Team: Hunt, Teagle, Hughes, Brooks, Musslewhite, McKenzie, Hadwick, Evans, Ward, McDavid, Wallington
Apart from competing (briefly), in the London League (Division One) at the start of the 1897/98 season, the Rangers were also involved in the FA Cup, London Charity Cup, Middlesex Senior Cup and the London Senior Cup.
That aside, there were also a large number of friendlies over the course of the season, which included the visit of the Crouch End Vampires to the Kensal Rise Athletic Ground on 12th March 1898. The following match report later appeared in the Holloway Press:
‘The Crouch End Vampires were unfortunate in not being able to take a representative eleven to West Kilburn on Saturday, to meet the Queen’s Park Rangers.
The fresh material in the Enders’ team, however, gave a fairly good account of itself – the game was spirited and dashing; and though the Rangers won by three goals to one, there was no indication in the play of that superiority which the goal-score would seem to assign to the home team.
The desertion of Turner caused the Enders to requisition a substitute. Then, acting on unfortunate advice, Cane went forward, first at inside, then at outside-right.
All the scoring too place in the first-half, and each of the Rangers’ goals was fruit from the same source, muddling amongst the Enders’ halves.
A goodly crowd was present when Mr Clarke, R.A., started whistling. “Hands” to the Enders – Wallington and McDavid galloped away and Stapleford saved twice. Then Cane and Hay removed the danger to the other end.
Seventeen minutes elapsed, and Ward shot a soft one for the Rangers.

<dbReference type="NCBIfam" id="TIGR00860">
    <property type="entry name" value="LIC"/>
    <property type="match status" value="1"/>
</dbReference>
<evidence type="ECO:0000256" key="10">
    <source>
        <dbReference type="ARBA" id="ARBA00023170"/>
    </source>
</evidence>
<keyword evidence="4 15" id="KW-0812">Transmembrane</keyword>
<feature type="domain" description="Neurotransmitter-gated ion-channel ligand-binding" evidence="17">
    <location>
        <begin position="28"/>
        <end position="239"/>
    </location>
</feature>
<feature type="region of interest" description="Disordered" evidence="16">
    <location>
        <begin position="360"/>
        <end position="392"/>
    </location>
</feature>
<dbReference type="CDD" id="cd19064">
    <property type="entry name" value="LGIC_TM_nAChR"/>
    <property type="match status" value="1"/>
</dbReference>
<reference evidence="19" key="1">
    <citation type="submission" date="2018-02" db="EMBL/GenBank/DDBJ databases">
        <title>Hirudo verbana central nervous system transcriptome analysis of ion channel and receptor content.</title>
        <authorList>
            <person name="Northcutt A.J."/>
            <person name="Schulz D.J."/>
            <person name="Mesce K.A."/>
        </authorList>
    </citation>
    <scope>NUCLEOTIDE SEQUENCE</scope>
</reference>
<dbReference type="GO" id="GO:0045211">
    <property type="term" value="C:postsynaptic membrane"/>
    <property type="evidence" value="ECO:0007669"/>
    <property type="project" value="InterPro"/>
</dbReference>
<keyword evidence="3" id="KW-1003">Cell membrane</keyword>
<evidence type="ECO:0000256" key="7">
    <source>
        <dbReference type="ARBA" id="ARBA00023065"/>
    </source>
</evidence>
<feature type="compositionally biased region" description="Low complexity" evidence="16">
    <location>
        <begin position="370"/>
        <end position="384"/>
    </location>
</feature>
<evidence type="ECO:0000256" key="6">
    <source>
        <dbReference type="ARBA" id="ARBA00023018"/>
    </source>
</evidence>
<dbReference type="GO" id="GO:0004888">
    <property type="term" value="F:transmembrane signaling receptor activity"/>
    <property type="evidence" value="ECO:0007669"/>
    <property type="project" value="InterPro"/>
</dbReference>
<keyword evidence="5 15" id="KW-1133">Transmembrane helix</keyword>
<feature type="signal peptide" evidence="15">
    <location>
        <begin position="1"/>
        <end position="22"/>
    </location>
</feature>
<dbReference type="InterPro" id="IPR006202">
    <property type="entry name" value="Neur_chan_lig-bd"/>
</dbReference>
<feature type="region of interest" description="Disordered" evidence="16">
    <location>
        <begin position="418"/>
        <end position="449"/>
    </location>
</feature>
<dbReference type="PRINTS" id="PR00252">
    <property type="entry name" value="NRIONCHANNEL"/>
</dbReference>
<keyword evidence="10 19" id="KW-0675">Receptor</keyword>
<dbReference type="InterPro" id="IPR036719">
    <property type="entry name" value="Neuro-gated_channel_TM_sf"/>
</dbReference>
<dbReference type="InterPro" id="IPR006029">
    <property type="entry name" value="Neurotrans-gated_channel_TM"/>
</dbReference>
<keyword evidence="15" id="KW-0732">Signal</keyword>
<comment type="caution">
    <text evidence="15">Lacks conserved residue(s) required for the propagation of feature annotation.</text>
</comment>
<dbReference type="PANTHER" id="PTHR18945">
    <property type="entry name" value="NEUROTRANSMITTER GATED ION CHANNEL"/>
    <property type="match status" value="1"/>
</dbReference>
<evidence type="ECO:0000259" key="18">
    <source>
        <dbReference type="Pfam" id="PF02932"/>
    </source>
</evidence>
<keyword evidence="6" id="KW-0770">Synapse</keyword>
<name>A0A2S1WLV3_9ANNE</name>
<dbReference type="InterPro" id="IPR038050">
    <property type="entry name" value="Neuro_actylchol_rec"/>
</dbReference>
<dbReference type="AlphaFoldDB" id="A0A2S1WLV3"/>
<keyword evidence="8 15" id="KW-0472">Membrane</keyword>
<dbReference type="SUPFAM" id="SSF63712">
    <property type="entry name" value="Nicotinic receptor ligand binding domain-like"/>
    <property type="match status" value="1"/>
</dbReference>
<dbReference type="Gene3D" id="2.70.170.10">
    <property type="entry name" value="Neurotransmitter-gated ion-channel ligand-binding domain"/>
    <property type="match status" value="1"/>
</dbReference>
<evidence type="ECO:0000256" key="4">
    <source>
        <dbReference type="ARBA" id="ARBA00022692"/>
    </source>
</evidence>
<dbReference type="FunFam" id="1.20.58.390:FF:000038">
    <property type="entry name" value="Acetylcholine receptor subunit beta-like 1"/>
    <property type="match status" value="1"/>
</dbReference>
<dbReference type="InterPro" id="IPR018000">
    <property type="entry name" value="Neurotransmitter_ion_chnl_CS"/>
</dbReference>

Pretty passing by the Enders’ quintette gave several chances of equalising, which were all neglected, and McDavid broke through and placed the home team two goals ahead.
The Enders now got busy around Hunt, who conceded a corner from a stiff drive by Cane. Shortly following this, excellent combination amongst the forwards resulted in Groves netting a goal for the visitors.
Hay obtained two corners, both of which he placed behind goal. Stapleford saved from Evans and McDavid, a moment later the last-named was again allowed to romp through and score, a deed he executed with much gusto. Half-time: Rangers 3, Enders 1.
With the second 45, Cane resumed his old position, and the balance of play fell to the Enders. Whittaker and Groves put in some very polished passing, but their final efforts lacked vigour.
A playful illegality by Brooks should have given the Enders a penalty goal, but Groves who took the kick, succeeded in hitting the bar and averting a score.
The Rangers were once or twice dangerous, and the Enders gave Hunt several warm moments, but nothing further had been scored when time arrived.
Of the Rangers, Wallington and McDavid were the heroes of the attack; whilst Teagle and Brooks were most prominent for the defence; the latter studies the art of turning somersaults, he played a grand game, and will do better if he subdues his inclination to perform to the gallery.
Of the Enders; Stapleford was not Waller; nor May, Wilshaw. Cane was not up to his usual, the backs did well, and the forwards were successful in everything save the minor particular of goal-shooting.’
Rangers went on to play them twice the following season, (a win & a draw) and later knocked them out of the FA Cup in 1901.
The Club were formed following the merger of Crouch End and Vampires FC in 1897. They are currently members of the Southern Amateur League Senior Division 2.
(My thanks to Gordon Macey (RIP) & to Colin Woodley for sending me the report)